Norvelt is an unincorporated community in Mount Pleasant Township, Westmoreland County, Pennsylvania, United States. Although the United States Census Bureau includes it in a census-designated place with the nearby community of Calumet, they are in reality two very different communities, each reflecting a different chapter in how the Great Depression affected rural Pennsylvanians. Calumet was a typical "patch town", built by a single company to house coal miners as cheaply as possible. The closing of the Calumet mine during the Great Depression caused enormous hardship in an era when unemployment compensation and welfare payments were non-existent. On the other hand, Norvelt was created during the depression by the US federal government as a model community, intended to increase the standard of living of laid-off coal miners.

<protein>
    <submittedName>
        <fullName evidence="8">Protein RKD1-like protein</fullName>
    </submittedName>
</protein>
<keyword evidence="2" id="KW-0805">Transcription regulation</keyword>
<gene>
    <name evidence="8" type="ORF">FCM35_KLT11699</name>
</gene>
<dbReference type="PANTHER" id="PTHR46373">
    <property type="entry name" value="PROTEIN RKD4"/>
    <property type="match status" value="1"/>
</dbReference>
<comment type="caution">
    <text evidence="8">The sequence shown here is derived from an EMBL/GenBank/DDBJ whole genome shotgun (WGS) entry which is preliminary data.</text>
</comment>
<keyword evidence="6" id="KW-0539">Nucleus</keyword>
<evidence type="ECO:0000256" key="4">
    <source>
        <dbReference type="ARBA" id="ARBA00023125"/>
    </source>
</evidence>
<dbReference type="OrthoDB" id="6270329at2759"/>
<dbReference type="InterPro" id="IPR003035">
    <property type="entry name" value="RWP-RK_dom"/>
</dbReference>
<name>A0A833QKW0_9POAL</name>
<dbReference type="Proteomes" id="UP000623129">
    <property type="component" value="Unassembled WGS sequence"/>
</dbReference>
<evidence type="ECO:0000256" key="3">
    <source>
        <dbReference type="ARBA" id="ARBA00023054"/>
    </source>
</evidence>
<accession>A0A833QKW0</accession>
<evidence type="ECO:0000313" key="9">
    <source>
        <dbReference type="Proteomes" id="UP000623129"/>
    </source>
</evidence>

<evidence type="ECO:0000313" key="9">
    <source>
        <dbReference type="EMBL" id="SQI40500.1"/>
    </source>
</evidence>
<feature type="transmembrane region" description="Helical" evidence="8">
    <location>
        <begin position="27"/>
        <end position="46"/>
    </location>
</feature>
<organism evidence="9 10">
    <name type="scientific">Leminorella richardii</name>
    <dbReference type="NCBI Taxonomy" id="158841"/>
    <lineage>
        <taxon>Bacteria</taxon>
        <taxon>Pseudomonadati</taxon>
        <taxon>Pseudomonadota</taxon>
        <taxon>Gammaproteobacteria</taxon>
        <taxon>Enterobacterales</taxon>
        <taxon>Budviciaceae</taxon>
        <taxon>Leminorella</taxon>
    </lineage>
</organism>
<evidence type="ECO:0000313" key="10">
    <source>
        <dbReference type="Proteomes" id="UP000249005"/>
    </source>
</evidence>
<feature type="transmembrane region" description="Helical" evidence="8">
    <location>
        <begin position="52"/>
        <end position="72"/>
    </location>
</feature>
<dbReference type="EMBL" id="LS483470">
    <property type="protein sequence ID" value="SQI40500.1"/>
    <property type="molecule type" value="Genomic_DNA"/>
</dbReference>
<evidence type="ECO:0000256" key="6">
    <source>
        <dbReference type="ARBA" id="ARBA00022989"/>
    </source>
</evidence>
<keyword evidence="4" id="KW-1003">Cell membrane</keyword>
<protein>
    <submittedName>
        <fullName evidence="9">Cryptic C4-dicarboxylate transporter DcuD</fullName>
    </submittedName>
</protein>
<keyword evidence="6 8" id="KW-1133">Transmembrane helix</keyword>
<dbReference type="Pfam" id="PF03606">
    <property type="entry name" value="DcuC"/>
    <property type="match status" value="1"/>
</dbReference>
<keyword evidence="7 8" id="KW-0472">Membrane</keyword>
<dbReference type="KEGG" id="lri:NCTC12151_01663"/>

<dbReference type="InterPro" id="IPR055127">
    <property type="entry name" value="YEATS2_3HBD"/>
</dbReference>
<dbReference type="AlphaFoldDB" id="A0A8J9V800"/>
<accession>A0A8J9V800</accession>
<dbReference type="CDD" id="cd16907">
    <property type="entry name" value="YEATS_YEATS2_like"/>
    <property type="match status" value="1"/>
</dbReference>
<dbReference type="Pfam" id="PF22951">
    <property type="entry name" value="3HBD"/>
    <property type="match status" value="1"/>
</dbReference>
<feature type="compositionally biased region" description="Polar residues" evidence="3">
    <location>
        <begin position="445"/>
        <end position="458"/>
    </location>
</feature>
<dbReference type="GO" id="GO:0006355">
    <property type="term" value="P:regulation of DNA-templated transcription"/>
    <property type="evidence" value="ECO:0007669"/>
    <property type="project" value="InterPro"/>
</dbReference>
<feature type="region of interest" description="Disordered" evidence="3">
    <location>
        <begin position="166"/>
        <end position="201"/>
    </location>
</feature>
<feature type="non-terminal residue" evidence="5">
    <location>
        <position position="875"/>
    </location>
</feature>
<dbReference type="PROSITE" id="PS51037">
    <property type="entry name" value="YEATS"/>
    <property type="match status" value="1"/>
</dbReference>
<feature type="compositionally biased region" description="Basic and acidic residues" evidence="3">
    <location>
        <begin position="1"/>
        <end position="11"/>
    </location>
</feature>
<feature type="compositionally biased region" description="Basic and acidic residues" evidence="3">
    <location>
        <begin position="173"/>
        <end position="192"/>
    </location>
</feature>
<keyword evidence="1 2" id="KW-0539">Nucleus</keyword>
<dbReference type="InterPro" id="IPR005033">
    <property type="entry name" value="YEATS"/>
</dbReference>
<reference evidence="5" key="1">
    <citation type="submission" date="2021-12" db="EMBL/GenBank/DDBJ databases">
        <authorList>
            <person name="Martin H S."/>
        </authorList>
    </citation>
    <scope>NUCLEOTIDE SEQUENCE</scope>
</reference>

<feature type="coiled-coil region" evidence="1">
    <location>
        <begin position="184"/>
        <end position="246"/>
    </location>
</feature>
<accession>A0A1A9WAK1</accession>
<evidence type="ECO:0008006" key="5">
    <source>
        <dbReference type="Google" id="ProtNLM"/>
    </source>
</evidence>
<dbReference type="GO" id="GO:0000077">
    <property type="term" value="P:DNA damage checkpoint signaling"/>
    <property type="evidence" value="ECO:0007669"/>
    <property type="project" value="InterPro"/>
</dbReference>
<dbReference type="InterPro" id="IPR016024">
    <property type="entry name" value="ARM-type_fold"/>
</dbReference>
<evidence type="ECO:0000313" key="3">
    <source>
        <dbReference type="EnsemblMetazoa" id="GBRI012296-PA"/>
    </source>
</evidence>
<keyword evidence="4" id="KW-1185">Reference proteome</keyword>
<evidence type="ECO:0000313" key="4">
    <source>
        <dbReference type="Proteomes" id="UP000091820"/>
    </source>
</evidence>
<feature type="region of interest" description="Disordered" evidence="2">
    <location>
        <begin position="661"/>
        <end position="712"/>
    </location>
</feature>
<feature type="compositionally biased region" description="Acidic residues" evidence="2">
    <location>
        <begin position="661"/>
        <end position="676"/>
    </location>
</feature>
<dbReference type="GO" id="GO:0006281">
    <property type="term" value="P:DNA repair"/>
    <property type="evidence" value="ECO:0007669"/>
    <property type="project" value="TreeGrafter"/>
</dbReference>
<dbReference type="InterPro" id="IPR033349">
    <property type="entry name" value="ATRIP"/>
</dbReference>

The two main areas of Norvelt are “A” section and “B” section, connected into one 2-mile (3.2 km) loose circle made up of East Laurel Circle and West Laurel Circle running on either side of Mt. Pleasant Road. Both circles are built into the rolling hills, and the tree-lined roads.
Norvelt has many small waterways. The largest is Sewickley Creek. The Sewickley stretches through Mammoth, Trauger, Calumet, and Norvelt. The Sewickley Creek Watershed Association, a non-profit organization monitors recommends and implements actions essential to the conservation of the Sewickley Creek watershed area for recreational purposes.